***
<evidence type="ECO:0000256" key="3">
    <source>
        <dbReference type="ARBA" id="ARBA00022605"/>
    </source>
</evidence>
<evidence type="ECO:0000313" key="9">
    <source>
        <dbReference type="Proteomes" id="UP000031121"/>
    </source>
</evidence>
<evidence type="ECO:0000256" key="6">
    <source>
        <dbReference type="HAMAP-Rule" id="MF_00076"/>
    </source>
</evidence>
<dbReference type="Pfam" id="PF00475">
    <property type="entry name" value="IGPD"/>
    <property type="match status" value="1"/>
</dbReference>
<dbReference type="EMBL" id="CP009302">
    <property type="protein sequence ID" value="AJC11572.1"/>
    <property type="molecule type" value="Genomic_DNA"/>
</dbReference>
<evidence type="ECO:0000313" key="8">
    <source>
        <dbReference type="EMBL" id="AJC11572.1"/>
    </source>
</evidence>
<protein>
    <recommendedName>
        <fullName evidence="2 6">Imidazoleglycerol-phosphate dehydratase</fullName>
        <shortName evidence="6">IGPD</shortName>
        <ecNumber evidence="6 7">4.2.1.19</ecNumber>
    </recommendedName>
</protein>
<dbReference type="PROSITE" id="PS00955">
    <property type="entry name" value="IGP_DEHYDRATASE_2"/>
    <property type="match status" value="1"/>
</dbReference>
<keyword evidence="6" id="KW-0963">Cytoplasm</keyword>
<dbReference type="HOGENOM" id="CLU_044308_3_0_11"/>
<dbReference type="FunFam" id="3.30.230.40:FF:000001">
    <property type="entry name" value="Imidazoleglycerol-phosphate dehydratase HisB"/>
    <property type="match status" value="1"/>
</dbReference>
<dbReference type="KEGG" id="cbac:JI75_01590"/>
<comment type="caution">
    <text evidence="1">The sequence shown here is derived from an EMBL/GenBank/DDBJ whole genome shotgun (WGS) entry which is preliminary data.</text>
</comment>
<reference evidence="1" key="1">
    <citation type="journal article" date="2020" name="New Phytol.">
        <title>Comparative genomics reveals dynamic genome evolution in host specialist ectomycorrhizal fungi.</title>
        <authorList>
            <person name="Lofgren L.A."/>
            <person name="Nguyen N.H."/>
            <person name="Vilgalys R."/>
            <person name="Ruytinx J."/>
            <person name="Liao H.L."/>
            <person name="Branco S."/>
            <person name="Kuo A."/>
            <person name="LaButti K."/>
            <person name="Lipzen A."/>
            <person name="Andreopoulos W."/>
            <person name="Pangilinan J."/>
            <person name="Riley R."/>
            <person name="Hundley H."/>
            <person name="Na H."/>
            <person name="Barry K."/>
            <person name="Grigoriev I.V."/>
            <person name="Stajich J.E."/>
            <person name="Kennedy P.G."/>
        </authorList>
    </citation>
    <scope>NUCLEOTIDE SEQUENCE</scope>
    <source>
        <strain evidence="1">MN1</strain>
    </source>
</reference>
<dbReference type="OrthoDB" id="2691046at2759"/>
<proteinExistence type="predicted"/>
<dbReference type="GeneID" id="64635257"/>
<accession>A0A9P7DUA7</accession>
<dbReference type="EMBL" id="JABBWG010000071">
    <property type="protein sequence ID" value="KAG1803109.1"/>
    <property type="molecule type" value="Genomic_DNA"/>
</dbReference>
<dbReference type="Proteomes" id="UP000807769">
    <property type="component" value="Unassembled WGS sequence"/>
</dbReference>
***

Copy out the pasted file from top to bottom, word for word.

<evidence type="ECO:0000256" key="3">
    <source>
        <dbReference type="ARBA" id="ARBA00022605"/>
    </source>
</evidence>
<evidence type="ECO:0000313" key="9">
    <source>
        <dbReference type="Proteomes" id="UP000031121"/>
    </source>
</evidence>
<evidence type="ECO:0000256" key="6">
    <source>
        <dbReference type="HAMAP-Rule" id="MF_00076"/>
    </source>
</evidence>
<dbReference type="Pfam" id="PF00475">
    <property type="entry name" value="IGPD"/>
    <property type="match status" value="1"/>
</dbReference>
<dbReference type="EMBL" id="CP009302">
    <property type="protein sequence ID" value="AJC11572.1"/>
    <property type="molecule type" value="Genomic_DNA"/>
</dbReference>
<evidence type="ECO:0000313" key="8">
    <source>
        <dbReference type="EMBL" id="AJC11572.1"/>
    </source>
</evidence>
<protein>
    <recommendedName>
        <fullName evidence="2 6">Imidazoleglycerol-phosphate dehydratase</fullName>
        <shortName evidence="6">IGPD</shortName>
        <ecNumber evidence="6 7">4.2.1.19</ecNumber>
    </recommendedName>
</protein>
<dbReference type="PROSITE" id="PS00955">
    <property type="entry name" value="IGP_DEHYDRATASE_2"/>
    <property type="match status" value="1"/>
</dbReference>
<keyword evidence="6" id="KW-0963">Cytoplasm</keyword>
<dbReference type="HOGENOM" id="CLU_044308_3_0_11"/>
<dbReference type="FunFam" id="3.30.230.40:FF:000001">
    <property type="entry name" value="Imidazoleglycerol-phosphate dehydratase HisB"/>
    <property type="match status" value="1"/>
</dbReference>
<dbReference type="KEGG" id="cbac:JI75_01590"/>
<comment type="caution">
    <text evidence="1">The sequence shown here is derived from an EMBL/GenBank/DDBJ whole genome shotgun (WGS) entry which is preliminary data.</text>
</comment>
<reference evidence="1" key="1">
    <citation type="journal article" date="2020" name="New Phytol.">
        <title>Comparative genomics reveals dynamic genome evolution in host specialist ectomycorrhizal fungi.</title>
        <authorList>
            <person name="Lofgren L.A."/>
            <person name="Nguyen N.H."/>
            <person name="Vilgalys R."/>
            <person name="Ruytinx J."/>
            <person name="Liao H.L."/>
            <person name="Branco S."/>
            <person name="Kuo A."/>
            <person name="LaButti K."/>
            <person name="Lipzen A."/>
            <person name="Andreopoulos W."/>
            <person name="Pangilinan J."/>
            <person name="Riley R."/>
            <person name="Hundley H."/>
            <person name="Na H."/>
            <person name="Barry K."/>
            <person name="Grigoriev I.V."/>
            <person name="Stajich J.E."/>
            <person name="Kennedy P.G."/>
        </authorList>
    </citation>
    <scope>NUCLEOTIDE SEQUENCE</scope>
    <source>
        <strain evidence="1">MN1</strain>
    </source>
</reference>
<dbReference type="OrthoDB" id="2691046at2759"/>
<proteinExistence type="predicted"/>
<dbReference type="GeneID" id="64635257"/>
<accession>A0A9P7DUA7</accession>
<dbReference type="EMBL" id="JABBWG010000071">
    <property type="protein sequence ID" value="KAG1803109.1"/>
    <property type="molecule type" value="Genomic_DNA"/>
</dbReference>
<dbReference type="Proteomes" id="UP000807769">
    <property type="component" value="Unassembled WGS sequence"/>
</dbReference>